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BZ boot camp1 BZ History and Overview of Chemical Oscillators at Brandeis Irv Epstein.

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Presentation on theme: "BZ boot camp1 BZ History and Overview of Chemical Oscillators at Brandeis Irv Epstein."— Presentation transcript:

1 BZ boot camp1 BZ History and Overview of Chemical Oscillators at Brandeis Irv Epstein

2 BZ boot camp2 What is the BZ? Named for discoverer (Boris Belousov) and developer (Anatol Zhabotinsky) Bromination and oxidation of an organic substrate (e.g., citric acid, malonic acid) by bromate in acidic (usually sulfuric acid) solution in the presence of a metal ion catalyst (e.g., cerium, ferroin, Ru(bipy) 3 )

3 BZ boot camp3

4 4 (as of 1991)

5 BZ boot camp5 The Lotka (-Volterra) model A + X  2X X + Y  2Y Y  P A = food, X = prey, Y = predator, P = dead With A fixed, gives periodic, antiphase oscillations of predator and prey for any set of rate constants Can be solved analytically Attractor is not a limit cycle, but a continuous set of orbits around a neutrally stable center (bad)

6 BZ boot camp6 Do chemical oscillators violate thermodynamics? A serious question until the 1970’s A chemical oscillator is not a pendulum – it doesn’t pass through equilibrium Prigogine – irreversible thermodynamics – must be far from equilibrium In a closed system (beaker), oscillations must necessarily be transient Can maintain oscillations indefinitely in an open system (flow reactor, organism)

7 BZ boot camp7 BZ history Discovered by Belousov in the Soviet Union in 1951 accidentally while searching for a model of the Krebs cycle Unable to publish in refereed journals, B publishes 1-page abstract in 1958 conference proceedings, circulates recipe and manuscript to colleagues in Moscow In 1961, Zhabotinsky repeats experiments, goes on to develop mechanism, find chemical waves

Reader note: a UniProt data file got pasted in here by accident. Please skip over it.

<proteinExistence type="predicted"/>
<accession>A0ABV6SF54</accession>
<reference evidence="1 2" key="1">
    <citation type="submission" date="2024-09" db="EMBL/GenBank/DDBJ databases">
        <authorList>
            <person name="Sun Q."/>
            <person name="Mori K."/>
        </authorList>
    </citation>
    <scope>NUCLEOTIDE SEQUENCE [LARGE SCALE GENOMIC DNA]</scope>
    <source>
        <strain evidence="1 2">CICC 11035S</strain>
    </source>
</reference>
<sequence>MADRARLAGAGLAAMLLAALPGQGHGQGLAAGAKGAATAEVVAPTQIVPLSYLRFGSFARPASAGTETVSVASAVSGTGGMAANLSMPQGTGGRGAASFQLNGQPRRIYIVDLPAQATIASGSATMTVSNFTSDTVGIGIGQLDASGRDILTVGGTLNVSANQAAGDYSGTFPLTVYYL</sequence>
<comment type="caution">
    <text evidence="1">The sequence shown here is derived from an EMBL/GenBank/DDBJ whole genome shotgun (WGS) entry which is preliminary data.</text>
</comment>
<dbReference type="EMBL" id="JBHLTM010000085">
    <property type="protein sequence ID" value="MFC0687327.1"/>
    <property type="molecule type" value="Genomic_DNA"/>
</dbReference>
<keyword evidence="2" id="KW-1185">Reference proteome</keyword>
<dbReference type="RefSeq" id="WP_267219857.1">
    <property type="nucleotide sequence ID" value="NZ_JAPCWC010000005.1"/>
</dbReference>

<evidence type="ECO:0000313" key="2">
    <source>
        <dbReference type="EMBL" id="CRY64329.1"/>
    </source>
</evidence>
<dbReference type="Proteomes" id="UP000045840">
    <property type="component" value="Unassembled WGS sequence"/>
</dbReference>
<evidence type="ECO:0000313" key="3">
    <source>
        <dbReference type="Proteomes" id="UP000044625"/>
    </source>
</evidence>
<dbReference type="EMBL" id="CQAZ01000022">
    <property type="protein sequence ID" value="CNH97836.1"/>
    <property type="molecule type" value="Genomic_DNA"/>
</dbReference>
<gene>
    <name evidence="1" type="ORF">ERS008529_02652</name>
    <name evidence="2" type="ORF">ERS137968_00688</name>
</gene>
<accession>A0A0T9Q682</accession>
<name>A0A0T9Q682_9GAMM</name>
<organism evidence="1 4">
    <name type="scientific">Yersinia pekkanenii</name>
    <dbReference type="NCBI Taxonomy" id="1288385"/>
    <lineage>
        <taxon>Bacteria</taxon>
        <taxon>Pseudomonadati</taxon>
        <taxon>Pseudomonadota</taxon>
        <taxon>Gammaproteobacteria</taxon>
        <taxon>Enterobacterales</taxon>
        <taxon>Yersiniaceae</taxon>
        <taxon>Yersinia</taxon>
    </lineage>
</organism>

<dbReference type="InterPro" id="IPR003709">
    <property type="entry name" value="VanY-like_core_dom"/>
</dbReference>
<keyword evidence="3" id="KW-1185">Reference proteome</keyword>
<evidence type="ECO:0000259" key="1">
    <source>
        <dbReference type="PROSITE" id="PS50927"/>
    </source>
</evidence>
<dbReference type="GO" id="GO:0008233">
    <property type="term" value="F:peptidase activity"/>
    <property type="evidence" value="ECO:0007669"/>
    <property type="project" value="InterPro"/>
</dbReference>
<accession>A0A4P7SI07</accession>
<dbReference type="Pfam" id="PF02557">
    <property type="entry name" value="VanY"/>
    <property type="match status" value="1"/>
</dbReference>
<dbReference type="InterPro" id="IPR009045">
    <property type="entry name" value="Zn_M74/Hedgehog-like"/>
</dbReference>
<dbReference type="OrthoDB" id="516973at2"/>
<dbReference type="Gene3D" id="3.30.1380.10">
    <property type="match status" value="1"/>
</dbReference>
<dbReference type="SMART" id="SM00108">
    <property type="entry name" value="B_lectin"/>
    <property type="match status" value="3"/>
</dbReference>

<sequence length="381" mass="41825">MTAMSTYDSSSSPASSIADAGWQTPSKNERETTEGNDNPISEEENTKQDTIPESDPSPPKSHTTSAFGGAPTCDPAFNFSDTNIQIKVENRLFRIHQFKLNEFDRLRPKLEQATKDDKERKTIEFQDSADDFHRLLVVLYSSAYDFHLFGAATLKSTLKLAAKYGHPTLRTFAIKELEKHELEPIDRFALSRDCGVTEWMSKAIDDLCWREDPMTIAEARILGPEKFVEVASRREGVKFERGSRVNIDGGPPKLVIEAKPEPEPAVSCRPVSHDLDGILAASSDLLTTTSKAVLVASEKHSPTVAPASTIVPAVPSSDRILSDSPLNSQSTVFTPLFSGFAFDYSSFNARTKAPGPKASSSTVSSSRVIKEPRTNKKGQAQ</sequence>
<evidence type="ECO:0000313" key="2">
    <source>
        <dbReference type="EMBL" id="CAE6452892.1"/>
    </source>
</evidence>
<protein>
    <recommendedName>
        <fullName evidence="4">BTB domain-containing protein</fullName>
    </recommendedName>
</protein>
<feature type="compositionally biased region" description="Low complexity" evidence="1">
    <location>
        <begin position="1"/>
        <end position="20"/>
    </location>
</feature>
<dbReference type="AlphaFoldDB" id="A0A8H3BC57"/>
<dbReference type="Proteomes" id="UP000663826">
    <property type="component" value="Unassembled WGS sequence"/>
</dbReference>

8 BZ boot camp8 BZ history (cont’d) Zhabotinsky publishes papers in 1960’s in Russian journals, but largely ignored In 1968, Zhabotinsky demonstrates reaction at Prague conference on biological and biochemical oscillators, catching the attention of Western scientists In 1971, Field, Koros and Noyes develop the FKN mechanism and F&N simplify it to the Oregonator model

9 BZ boot camp9 What’s so special about the BZ? Can run for many (hundreds) of cycles in a closed system Reactants are cheap, easily obtainable (but not biocompatible) Convenient time scale (minutes) Oscillations easily monitored visually, spectrophotometrically, potentiometrically Can be controlled photochemically Rich variety of spatial and temporal phenomena Good mechanism/model (FKN/Oregonator)

10 BZ boot camp10 Chemical Oscillators at Brandeis 1970’s – experiments with undergrads on perturbed and modified BZ reactions (Jacobs, Kaner, Heilweil) 1980’s – first systematically designed chemical oscillators (Kustin, De Kepper, Orban), mechanistic studies 1990’s – increasing focus on spatiotemporal behavior (Lengyel), interaction with neuroscientists (Marder), Zhabotinsky arrives 2000’s – patterns in microemulsions (Vanag), coupled oscillators via microfluidics (Fraden)

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12 BZ boot camp12 Coupled BZ Oscillators M. F. Crowley and I. R. Epstein, "Experimental and Theoretical Studies of a Coupled Chemical Oscillator: Phase Death, Multistability and In- and Out-of-Phase Entrainment," J. Phys. Chem. 93, (1989)

13 BZ boot camp II. I. time X time in sec Hexagonal closed packing 2D arrays

14 BZ boot camp14 BZ double emulsion 100  m time 70 min dimer tetrahedron

15 BZ boot camp15 Beyond the BZ – the CSTR

16 BZ boot camp16 Beyond the BZ – Taxonomy of chemical oscillators

17 BZ boot camp17 Another system – CIMA/CDIMA Chlorite-iodide-malonic acid (chlorine dioxide- iodine-malonic acid) Batch oscillator, discovered at Brandeis (IRE, De Kepper, Orban) in 1982 Used in first successful experiments on Turing patterns (Castets, De Kepper, 1990) Key is use of gel, starch indicator to get separation of effective diffusion coefficients

18 BZ boot camp18 Structured media – the future Limitations of aqueous solution – convection, no chemo-mechanics, all D’s nearly equal, can’t make a flow reactor Instead use surfaces, membranes, beads, microemulsions, droplet arrays, gels


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